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Majority of Americans Want Action on Climate to Rebuild U.S. Economy, Poll Finds



A majority of Americans say that given the current economic crisis, now is the time to address climate change because investing in clean energy will create millions of new jobs and rebuild the economy, according to the results of a post-election poll.


A majority of Americans say that given the current economic crisis, now is the time to address climate change because investing in clean energy will create millions of new jobs and rebuild the economy, according to the results of a post-election poll.

The survey, conducted by Democratic pollster Douglas E. Schoen and released by the Environmental Defense Fund, also found that two-thirds of Americans think investments in economic stimulus should be funded with revenue from large companies paying for the global warming pollution they emit, rather than tax hikes or more borrowing that increases the national debt.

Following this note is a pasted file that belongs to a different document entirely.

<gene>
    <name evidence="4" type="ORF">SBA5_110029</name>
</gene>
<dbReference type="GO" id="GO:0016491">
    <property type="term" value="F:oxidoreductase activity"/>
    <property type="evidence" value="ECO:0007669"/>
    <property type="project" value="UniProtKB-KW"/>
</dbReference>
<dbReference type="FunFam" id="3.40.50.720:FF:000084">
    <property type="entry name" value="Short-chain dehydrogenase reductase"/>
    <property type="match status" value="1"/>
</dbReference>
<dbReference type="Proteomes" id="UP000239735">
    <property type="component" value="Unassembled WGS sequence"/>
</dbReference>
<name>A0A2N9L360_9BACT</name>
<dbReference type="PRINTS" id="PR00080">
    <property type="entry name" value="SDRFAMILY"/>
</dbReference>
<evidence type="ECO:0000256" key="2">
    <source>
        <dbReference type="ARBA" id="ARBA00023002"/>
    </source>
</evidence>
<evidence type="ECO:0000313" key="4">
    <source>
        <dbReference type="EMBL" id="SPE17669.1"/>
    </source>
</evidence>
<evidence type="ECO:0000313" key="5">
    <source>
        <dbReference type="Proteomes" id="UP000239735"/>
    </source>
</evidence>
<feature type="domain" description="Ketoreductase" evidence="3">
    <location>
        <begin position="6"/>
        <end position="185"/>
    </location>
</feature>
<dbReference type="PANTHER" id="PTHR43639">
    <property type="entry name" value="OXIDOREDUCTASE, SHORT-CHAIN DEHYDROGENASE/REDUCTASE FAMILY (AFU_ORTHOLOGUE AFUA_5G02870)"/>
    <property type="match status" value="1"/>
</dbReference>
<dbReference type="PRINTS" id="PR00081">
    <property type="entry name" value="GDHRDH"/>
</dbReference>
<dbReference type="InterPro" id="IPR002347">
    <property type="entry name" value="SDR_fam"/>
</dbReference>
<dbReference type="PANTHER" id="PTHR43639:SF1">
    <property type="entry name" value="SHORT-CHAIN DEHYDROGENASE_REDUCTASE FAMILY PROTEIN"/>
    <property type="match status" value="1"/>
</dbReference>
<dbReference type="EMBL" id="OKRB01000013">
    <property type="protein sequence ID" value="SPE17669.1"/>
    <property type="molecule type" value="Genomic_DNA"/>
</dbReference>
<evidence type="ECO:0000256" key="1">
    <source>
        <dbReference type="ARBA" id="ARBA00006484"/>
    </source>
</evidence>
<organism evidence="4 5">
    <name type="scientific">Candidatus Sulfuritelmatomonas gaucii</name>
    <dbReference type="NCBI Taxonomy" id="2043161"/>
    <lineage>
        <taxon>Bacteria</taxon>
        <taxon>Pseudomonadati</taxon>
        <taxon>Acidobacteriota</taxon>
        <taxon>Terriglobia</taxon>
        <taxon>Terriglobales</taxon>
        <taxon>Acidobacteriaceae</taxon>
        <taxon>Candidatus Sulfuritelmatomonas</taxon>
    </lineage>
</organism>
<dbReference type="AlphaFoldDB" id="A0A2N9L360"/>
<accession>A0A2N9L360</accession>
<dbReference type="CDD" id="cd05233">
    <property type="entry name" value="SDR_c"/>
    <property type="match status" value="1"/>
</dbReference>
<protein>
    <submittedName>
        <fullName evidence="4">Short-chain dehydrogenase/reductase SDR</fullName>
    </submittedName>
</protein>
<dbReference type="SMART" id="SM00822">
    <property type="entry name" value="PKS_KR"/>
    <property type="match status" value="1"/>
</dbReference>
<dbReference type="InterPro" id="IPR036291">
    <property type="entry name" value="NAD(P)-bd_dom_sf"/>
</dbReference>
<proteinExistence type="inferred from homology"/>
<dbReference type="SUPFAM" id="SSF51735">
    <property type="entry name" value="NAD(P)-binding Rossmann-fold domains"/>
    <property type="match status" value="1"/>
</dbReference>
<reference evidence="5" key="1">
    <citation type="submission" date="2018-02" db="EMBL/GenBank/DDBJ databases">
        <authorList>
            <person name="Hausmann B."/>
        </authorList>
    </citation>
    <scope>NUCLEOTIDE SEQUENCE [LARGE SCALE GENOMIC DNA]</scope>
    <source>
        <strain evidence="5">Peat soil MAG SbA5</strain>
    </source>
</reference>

The national survey was conducted on the evening of November 4th. Its goal was to measure public support for climate change legislation amid a time of economic recession and in anticipation of a new President and Congress.

Key findings include:
 
-  Fifty-eight percent of respondents said investments in new, clean energy could create millions of new jobs, so now is the time to address climate change.
 
-  Sixty-six percent said that Congress should fund economic stimulus with revenue generated from large companies that pay for the global warming pollution they create, rather than new taxes or more borrowing.
 
-  Over three-quarters said it is important to address the problem of global warming, and half of the sample says that the issues of oil addiction and economic problems need to be addressed together.

The poll, conducted by telephone with a random sample of the American population, asked voters about the election, as well as a specific series of questions about environmental issues, climate change, and some of the tradeoffs facing the new administration. The margin of error for this poll is +/- 3.5 percent.



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  posted on 11/18/2008   Article Use Policy




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